Two Films For St Valentine’s

Film

 

How much control could AI have over us? Far from setting us free, what if the effects were an increased sense of isolation? Big questions not to be answered in a rom-com, and yet here one is. In ‘I’m Your Man’, Alma (Maren Eggert) is a cuneiform expert who agrees to get project funding by living for three weeks with Tom, a humanoid robot (Dan Stevens). He’s designed to learn from her, altering his algorithms according to her feedback even when she throws a drink in his face or locks him in the ironing cupboard.

Alma is a sharp-tongued academic, not especially lonely, perhaps a tad too independent. Tom is programmed to fulfil all the needs she doesn’t know she has. But she’s an avowedly ‘difficult’ woman who remains unimpressed by his romantic programming, which includes sickly Hallmark compliments, quoting Rilke and strewing rose petals in the bathtub.

But then comes a tiptoe into transgression. If Tom’s circuitry can come to understand the intricacies of the heart, why should Alma’s phobic attitude to AI remain? Are we all just overreacting to change, as we always have in the past? Or is it simply the idea that no matter how human a machine can be it will merely make you feel more alone? Maria Schrader, an actor so terrific in the ‘Deutchland ’89’ series, here directs, coaxing subtle, thoughtful performances from Eggart and Stevens (speaking fluent German) in a film that’s been a huge hit in Europe. File it with ‘The Laws of Thermodynamics’ in the Philosophical Romance Films box.

(I love the above rating from the New York Times.)

 

‘Compartment No.6’ is a more realistic spin on the saccharine ‘Before Sunrise’, with Laura (Seidi Haarla), a Finnish archaeology student trying to fit in with her college’s resident pseudo-intellectuals, taking off after the end of a love affair to visit some petroglyphs in Murmansk by train. I’ve long wanted to do one leg of this journey from Finland into Russia, but the film has put me off, although admittedly it’s set in the early 90s, when the trains were overcrowded, draughty and controlled by taciturn guards.

Laura finds herself sharing the chaotic carriage – and horrible food – with a loutishly crude Russian builder, Ljoha (Yuriy Borisov), heading for contract work in a mine. After failing to find another berth she resolves herself to the shared trip, but Ljoha’s commitment and energy come as a shock. Used to being ignored and attacked, he always expects to fight back, so when Laura asks questions he is at a loss how to answer. Gradually the barriers are broken down as Ljoha becomes determined to get her to the impossible-to-reach rock carvings. Ljoha sees in her a glimmer of a more fulfilling life, but the odds are massively stacked against them.

23 comments on “Two Films For St Valentine’s”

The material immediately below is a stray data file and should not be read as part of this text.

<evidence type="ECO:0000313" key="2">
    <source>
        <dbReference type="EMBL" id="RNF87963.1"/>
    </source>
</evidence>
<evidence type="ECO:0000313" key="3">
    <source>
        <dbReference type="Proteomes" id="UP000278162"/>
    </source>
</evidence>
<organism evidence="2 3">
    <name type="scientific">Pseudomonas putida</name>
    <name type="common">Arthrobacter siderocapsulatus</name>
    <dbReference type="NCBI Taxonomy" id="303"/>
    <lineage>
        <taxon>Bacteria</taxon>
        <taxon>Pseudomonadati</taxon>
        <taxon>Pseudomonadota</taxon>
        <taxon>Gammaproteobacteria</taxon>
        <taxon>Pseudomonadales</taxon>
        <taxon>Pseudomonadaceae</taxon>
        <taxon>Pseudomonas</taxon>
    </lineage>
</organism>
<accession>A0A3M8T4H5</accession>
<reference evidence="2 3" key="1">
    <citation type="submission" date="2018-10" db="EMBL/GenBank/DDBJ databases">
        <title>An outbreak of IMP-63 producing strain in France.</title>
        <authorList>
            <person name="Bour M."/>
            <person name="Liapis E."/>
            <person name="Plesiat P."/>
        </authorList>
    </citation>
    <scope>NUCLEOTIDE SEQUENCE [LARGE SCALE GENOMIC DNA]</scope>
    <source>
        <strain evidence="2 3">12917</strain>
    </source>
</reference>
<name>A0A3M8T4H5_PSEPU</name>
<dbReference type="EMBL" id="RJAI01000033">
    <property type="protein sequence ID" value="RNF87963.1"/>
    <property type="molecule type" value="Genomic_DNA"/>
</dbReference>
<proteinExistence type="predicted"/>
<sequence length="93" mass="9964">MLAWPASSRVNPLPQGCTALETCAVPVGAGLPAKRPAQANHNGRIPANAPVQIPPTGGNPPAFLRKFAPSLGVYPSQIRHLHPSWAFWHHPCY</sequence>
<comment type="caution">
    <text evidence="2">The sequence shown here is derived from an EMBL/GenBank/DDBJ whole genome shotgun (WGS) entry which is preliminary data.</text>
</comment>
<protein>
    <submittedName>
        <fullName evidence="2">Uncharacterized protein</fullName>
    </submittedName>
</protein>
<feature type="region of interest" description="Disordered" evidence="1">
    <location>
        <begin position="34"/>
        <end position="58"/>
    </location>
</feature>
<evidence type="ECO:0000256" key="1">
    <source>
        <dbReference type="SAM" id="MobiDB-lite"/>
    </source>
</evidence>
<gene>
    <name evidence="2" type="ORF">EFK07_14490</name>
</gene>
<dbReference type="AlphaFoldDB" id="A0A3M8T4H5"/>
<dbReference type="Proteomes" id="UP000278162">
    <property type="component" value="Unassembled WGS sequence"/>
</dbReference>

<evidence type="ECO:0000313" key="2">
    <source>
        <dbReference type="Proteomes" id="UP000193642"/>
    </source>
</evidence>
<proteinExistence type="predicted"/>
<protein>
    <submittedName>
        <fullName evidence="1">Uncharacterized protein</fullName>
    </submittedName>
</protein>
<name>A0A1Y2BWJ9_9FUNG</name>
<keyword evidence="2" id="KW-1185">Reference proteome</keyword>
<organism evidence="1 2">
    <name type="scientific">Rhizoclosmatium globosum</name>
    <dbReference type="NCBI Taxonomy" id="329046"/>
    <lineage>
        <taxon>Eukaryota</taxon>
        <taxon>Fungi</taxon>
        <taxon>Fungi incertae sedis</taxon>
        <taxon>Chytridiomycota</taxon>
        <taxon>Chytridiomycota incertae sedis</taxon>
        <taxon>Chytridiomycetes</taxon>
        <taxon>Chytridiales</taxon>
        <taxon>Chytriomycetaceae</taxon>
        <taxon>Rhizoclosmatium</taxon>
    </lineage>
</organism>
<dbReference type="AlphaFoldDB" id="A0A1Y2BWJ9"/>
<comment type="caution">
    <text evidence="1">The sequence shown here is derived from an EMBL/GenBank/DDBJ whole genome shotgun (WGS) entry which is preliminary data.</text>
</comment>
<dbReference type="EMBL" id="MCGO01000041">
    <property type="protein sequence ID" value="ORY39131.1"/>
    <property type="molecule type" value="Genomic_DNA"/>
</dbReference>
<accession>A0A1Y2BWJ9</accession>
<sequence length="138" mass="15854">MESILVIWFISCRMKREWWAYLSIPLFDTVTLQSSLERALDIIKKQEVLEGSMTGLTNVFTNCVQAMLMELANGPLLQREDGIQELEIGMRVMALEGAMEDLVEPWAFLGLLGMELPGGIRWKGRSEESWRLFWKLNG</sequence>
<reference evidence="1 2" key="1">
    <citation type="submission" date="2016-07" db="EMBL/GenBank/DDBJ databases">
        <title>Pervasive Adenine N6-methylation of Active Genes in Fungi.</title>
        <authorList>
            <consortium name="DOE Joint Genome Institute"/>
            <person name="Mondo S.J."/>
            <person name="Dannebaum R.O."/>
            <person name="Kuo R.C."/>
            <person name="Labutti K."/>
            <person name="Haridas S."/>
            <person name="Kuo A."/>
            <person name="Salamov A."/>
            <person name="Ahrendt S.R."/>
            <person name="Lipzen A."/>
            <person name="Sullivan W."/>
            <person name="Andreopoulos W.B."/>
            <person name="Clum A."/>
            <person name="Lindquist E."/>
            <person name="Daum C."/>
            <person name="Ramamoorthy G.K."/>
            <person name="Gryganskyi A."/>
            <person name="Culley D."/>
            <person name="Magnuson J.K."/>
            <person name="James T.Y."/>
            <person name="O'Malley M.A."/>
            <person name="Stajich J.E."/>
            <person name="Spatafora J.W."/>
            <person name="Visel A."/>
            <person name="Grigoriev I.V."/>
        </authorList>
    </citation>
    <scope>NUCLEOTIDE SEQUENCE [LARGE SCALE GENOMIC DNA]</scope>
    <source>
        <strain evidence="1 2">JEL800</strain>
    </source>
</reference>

1. Mary Ann Atwood says:

    Cross-life-form canoodling? Is this anything to do with pasta? 🙂

  2. BarbaraBoucke says:

    I realize that this is completely off topic, but I ordered a copy of an old book from a bookseller on Abe books. It arrived yesterday in a padded envelope with the sides stapled. Does Maggie Armitage have a relative in Ohio!??

  3. Wayne Mook says:

    Tinned tuna squid pasta bake is my guess Mary.

    Since St. Valentine is also the patron saint of beekeeper I think the Swarm.

    Wayne.

  4. Peter T says:

    Rose petals in the bath tub: let’s hope he’s programmed to clear drain traps.

  5. admin says:

    Does anybody else want this job? It’s unpaid and requires a lot of patience. Here we have Peter Tromans worrying about blocked drains and Wayne Mook thinking about The Swarm. I should imagine most women dread Valentines Day.

  6. John+Griffin says:

    Being hetero and male requires the, almost impossible, mental gymnastics to work out the way to a specific woman’s heart. I am still discovering after two decades what works for my beloved. Some efforts, early on, were catastrophic. Rose petals, scented bath stuff, candles and sparkling wine turned out to be a NO-NO! I also discovered she utterly hated health/beauty treatments having bought her a spa morning. I’d have been better off taking her to IKEA shopping or buying her a hoodie. Such is romance.

  7. Jo W says:

    You’re quite correct, Christopher. When we are young we suffer when we don’t get a “valentine” card. Later on we fret when a birthday or anniversary card is missed. As for unsuitable gifts, the sooner an arrangement is reached that presents are bought as they are needed, not guessed at, harmony exists (sort of).
    Valentines Day is a load of cobxxxxx, oops, twaddle!

  8. Peter T says:

    Women (and men) are far more down to earth than Hollywood and advertising would have us believe. LOML and I have been together since meeting in a smokey bar in 1975. I can say with absolute certainty that she would be ecstatic if I bought her a repeat flowering rose and planted it in our garden, but a drain-blocking bath of rose petals would go down like a bath in boiled cabbage.

  9. Joan says: